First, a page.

A privately-funded bike share program will be rolling out in Long Beach early next year, and will make 2,500 bicycles available at up to 250 kiosks around the city. The new bike share will be the result of The City of Long Beach teaming up with Bike Nation, and was approved Tuesday night by the Long Beach City Council.
From a media release issued by the City of Long Beach:
“This state-of-the-art Bike Share program will serve local residents, businesses and visitors,” Mayor Bob Foster said. “Bicycling is helping to promote business growth as well as a healthy, active lifestyle. And this new partnership will continue to move us forward to becoming the most bicycle friendly city in the nation.”
Its no secret thats Long Beachs goal; its the citys current “vision,” as articulated similarly by Bike Long Beach.
Heres how the Bike Nation bike share will work in Long Beach:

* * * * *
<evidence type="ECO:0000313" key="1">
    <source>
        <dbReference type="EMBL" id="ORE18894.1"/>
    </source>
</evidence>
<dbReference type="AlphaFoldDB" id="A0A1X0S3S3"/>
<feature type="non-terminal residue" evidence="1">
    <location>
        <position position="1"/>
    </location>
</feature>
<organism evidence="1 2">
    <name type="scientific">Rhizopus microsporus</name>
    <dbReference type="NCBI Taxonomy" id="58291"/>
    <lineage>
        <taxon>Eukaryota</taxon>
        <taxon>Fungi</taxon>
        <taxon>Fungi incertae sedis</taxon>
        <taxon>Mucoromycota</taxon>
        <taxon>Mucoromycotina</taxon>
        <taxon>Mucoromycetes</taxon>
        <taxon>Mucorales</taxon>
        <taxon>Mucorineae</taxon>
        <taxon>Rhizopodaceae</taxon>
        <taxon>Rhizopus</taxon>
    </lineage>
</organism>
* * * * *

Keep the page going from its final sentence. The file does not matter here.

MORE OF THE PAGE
The system is made up of self-service kiosks where individuals can rent and return a bicycle anywhere within a network of stations. Stations are located in close proximity for quick trips where users live, work and visit. The usage fees for the bicycle share system are incentivized for quick turnover and trips of less than 30 minutes in duration with a single 24-hour membership priced at $6, with discounts for three-day $12, weekly $25, monthly $35, yearly $75 and yearly student/senior rentals $50.
And more about the bikes and kiosks:
The bikes are chainless and feature active GPS technology and airless tires, helping reduce the need for on-road service. The kiosks are modular, portable, wirelessly connected and solar powered so that monitoring and load balancing is easily managed.
Recently Bike Nation launched a program in Anaheim, hailing it the West Coasts first bike sharing system. In April of this year, Los Angeles Mayor Antonio Villaraigosa announced Bike Nation would be setting up a $16 million L.A. program with a whopping 400 bicycles at 400 kiosks, starting late 2012.
Long Beachs new bike sharing program is expected to launch in February 2013. It will begin in Downtown, and roll out to other neighborhoods. Kiosks will be located in “hubs” that are determined to meet the most need, and connect riders with Metros Blue Line and local buses.